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Topic: Oh No! Not Another Newbie Question!!! **edited**  (Read 1228 times)
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« on: March 21, 2008 07:47:58 AM »

Ok, so today I'm going to Michaels to pick up some Sculpey...or some other [polymer] clay ... Well, I have never worked w/ Polymer clay before so I have to quick questions:
    -What type of clay is easy to work with & air drys???
    -If I can't find any air dry clay, is it safe to bake it in my oven? How would I go along doing that???

  You don't really have to answer both my questions, it's just that I need to answer #1 really quick because I need to get started on my project!

**In case you're wondering, my project is making something like this:

**sorry 4 the huuuuge pic, i havent quite found out how to resize images.....**

Excuse my slowness, I mean an air dry clay... I just found out polymer clay doesn't air dry....sorry!
  Oh yeah, please don't recommend Crayola Air Dry Clay because that stuff is a pain to work with! thanks!
« Last Edit: March 21, 2008 07:58:48 AM by strawberrieshk » THIS ROCKS   Logged

Diane B.
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GlassAttic --polymer clay "encyclopedia"

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« Reply #1 on: March 21, 2008 10:15:14 AM »

Hi and welcome,

First, you don't indicate the size of the item you want to make, and that could make a big difference in ease and also in cost.  Is it a few inches tall, or life-size (or somewhere in-between)?  The short answer is that various types of "clay" could be used for any of those sizes, but not all would be best for sometimes-different reasons.

-If I can't find any air dry clay, is it safe to bake it in my oven? How would I go along doing that???

(not sure also what the it is that you're asking if safe to bake in your oven... if that's still a question after your edit, ask again and add more details.  If you are asking about baking polymer clays though, there's loads of info about that on this page:
http://www.glassattic.com/polymer/baking.htm )

There are lots of clays that "dry" with exposure to air over time, but as you've learned polymer clay must be exposed to heat and "cured" (in a low temp home oven for a short time); it won't dry when exposed to air because there's no water in it (there is an oily substance though)--that's one of its many advantages as a clay though.  The drying of air-dry clays can be sped up with exposure to heat (usually a very-very low oven temp), but they're still not being "cured" and the heat is not necessary (also, if the drying is too quick, many air-dry clays will crack).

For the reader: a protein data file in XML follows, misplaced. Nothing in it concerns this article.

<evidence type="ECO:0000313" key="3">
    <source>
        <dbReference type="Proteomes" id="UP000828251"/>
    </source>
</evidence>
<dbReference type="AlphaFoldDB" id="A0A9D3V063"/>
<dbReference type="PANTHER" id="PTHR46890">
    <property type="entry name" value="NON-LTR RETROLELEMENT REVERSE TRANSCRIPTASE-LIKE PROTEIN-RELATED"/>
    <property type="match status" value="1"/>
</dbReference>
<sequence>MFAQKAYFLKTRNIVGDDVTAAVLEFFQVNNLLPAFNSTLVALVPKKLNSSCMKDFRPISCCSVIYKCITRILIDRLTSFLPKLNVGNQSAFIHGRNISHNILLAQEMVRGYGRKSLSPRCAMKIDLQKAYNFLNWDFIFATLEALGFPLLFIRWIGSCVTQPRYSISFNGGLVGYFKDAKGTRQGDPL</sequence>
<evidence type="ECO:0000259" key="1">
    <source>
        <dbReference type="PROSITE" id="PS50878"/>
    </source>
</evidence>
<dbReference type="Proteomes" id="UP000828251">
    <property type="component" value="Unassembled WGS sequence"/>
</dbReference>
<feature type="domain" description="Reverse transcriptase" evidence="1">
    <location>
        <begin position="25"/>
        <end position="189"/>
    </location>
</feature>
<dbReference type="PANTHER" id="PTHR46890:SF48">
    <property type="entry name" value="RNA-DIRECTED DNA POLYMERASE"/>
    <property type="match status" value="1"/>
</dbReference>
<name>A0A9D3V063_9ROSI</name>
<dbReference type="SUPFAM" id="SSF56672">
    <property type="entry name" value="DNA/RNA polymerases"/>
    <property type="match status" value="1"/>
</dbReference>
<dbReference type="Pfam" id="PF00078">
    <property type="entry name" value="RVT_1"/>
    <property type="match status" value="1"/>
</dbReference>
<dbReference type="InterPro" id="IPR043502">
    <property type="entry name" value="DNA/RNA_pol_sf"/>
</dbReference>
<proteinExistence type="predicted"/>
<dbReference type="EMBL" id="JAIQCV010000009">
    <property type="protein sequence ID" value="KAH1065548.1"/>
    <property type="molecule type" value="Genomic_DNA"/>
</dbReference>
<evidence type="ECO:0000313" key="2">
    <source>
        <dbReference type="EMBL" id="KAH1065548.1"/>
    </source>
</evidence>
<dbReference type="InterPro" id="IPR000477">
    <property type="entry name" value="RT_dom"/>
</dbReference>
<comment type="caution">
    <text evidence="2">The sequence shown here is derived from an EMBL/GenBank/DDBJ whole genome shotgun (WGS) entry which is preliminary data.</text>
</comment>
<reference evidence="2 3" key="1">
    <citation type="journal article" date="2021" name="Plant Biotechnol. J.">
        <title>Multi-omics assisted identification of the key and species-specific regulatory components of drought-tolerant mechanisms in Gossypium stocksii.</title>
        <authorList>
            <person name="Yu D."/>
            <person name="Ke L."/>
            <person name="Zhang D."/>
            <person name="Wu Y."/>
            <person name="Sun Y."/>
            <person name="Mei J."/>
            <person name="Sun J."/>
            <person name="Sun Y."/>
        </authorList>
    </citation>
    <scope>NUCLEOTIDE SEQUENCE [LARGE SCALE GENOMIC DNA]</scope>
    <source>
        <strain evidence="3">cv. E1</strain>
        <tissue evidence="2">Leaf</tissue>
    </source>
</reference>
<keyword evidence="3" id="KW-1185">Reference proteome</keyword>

"Earth" clays will air-dry but will also be harder and stronger if they're then exposed to very high heat (fired in a kiln)... clays based on most other materials would only burn up at kiln temperatures.
Other clays that cure rather than dry in the air are 2-part epoxy putties (clays) though they cure so fast relatively speaking that it's almost as though they are drying.

There are many air-dry type clays you can buy, or make at home.
Which one(s) you'd use would depend on the texture you want (even surfaced or somewhat bumpy which you'd have to smooth later by sanding... coarse or smooth) and perhaps color, and final strength/brittleness and weight, and cost, among others.  There are really too many to mention them all because many homemade things or things found around the house can be made into clays, and there are also various types and brands at craft and art supply stores.  I'll give a just a couple of examples though:

...If your item is pretty small, you might want to use a high-quality air-dry clay like Creative Paperclay...it comes in white only but can be colored or painted over, or you could use a pre-colored air-dry clay like Makins or Hearty.  You could also use salt dough clay you make yourself.  You could use an armature under the item if you wanted.
...If your item is a bit larger, you could use an armature, then cover with Creative Paperclay or one of the others.
(...I'm not mentioning polymer clay here for small or medium items because you said you didn't want to use it)
...If your item is large, you'd want to go with an armature covered with papier mache of some kind or Celluclay, or perhaps even the more costly Creative Paperclay or Makins, etc.
...for large or for larger, you might instead use a 2-part epoxy type putty-clay, or papier mache

(btw, all strictly-air-dry clays must be sealed after drying since later moisture can affect them)

You might want to read about the various types of "clays" (the ones above, plus more details like specific brands) on these two pages at my site to make your decision:
(...click on Types of Clays in the list at the top of that page...)
(...click on Non-Polymer Clays...)


Diane B.
« Last Edit: March 21, 2008 10:51:27 AM by Diane B. » THIS ROCKS   Logged

few of my photos
(had to move them from YahooPhotos, so many now without captions)
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